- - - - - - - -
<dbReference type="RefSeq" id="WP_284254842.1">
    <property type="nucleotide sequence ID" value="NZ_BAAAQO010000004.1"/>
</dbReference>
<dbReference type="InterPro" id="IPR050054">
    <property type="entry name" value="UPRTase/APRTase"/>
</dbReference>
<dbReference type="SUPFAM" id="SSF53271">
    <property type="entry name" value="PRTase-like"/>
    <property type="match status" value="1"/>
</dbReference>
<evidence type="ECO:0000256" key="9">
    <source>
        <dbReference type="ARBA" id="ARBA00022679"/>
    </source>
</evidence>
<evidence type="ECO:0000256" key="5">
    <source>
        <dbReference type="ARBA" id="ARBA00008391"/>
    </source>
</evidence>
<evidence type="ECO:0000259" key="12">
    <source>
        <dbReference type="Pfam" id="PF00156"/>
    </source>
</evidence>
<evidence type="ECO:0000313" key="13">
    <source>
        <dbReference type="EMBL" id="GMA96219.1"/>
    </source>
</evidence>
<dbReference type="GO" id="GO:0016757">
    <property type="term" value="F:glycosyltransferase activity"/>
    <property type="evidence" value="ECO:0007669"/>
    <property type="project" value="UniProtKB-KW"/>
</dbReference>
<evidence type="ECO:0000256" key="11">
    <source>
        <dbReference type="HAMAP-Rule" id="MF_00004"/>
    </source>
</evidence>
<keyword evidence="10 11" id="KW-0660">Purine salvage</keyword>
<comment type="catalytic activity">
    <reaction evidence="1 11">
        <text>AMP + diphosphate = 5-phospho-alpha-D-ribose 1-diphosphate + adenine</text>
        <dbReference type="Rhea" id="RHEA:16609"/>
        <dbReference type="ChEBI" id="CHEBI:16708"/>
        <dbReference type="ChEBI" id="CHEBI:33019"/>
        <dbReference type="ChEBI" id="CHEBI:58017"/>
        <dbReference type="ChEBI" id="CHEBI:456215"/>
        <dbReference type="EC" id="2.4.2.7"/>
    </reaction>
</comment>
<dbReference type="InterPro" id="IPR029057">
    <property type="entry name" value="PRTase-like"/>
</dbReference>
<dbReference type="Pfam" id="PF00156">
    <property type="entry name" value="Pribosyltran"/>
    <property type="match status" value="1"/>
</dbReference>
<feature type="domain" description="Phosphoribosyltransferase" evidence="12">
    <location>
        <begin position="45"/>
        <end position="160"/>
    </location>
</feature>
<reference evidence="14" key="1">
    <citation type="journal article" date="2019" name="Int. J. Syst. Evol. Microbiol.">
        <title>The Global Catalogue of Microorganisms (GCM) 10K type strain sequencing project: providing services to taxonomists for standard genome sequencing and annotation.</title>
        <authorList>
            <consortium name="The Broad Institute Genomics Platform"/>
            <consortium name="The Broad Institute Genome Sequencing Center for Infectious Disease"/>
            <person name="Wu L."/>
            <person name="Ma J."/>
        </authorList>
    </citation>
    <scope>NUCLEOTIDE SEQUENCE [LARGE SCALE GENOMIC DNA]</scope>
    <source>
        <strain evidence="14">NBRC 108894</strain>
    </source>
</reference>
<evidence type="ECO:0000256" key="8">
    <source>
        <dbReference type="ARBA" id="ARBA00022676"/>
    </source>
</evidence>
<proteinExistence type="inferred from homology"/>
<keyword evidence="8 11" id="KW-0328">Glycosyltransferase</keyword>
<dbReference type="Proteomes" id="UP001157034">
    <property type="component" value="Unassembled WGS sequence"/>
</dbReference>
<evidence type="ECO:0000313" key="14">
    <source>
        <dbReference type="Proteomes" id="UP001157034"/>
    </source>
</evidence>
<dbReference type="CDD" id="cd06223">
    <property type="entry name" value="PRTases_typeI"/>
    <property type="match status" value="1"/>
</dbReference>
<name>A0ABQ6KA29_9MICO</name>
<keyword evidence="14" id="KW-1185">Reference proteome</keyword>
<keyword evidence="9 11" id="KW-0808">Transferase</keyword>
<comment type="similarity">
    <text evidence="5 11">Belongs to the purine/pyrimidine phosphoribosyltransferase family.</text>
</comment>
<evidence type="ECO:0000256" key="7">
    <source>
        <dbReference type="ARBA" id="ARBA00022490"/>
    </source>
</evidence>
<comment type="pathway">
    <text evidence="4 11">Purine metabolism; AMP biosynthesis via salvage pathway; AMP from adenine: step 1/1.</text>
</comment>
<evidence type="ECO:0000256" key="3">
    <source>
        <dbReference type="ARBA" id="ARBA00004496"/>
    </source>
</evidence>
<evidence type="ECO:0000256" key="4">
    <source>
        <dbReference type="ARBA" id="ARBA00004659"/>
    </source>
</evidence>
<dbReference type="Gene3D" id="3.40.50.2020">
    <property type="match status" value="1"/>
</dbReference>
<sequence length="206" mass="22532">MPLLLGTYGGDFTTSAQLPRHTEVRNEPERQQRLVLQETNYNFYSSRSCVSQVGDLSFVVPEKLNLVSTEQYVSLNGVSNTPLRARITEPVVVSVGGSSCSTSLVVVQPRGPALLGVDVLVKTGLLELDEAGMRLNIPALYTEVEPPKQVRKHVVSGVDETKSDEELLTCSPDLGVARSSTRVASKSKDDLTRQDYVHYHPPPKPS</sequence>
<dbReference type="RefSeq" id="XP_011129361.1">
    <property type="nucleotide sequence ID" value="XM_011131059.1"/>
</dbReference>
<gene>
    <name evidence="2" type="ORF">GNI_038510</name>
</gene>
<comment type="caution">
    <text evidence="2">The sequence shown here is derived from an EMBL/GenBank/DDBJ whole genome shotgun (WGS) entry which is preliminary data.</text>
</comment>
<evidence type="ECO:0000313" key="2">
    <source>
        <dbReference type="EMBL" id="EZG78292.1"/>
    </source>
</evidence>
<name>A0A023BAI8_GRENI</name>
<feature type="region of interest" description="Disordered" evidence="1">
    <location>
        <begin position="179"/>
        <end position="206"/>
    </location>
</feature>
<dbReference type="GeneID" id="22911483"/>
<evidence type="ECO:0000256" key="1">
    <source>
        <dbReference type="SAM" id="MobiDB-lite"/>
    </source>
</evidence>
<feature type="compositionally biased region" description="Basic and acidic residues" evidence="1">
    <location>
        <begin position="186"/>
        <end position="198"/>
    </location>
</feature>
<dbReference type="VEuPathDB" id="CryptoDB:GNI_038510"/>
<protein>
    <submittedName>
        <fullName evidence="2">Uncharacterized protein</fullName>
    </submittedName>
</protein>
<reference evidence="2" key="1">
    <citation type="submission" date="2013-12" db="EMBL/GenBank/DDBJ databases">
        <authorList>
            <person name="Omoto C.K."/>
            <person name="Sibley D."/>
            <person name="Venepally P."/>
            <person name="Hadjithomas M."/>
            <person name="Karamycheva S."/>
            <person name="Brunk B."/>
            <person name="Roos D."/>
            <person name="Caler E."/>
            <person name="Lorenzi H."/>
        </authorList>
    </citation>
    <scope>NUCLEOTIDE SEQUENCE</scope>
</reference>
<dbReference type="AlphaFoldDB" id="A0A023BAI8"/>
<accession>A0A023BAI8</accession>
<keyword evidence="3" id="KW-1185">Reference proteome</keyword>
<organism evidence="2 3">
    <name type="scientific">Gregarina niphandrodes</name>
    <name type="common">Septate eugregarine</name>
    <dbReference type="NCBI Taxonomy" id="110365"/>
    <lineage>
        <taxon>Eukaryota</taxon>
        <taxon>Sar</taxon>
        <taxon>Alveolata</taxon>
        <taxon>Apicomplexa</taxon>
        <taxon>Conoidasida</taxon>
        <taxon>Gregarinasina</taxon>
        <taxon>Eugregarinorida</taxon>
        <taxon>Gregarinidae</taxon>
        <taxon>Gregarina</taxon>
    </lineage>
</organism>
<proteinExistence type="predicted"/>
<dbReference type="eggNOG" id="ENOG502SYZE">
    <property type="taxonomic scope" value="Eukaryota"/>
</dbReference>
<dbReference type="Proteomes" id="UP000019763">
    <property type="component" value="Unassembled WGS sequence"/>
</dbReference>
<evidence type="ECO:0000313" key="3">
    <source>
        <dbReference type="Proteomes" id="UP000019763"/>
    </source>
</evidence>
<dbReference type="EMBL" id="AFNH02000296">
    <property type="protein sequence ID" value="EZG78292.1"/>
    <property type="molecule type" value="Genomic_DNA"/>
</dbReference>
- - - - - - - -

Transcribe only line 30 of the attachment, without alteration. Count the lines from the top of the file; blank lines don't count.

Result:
</evidence>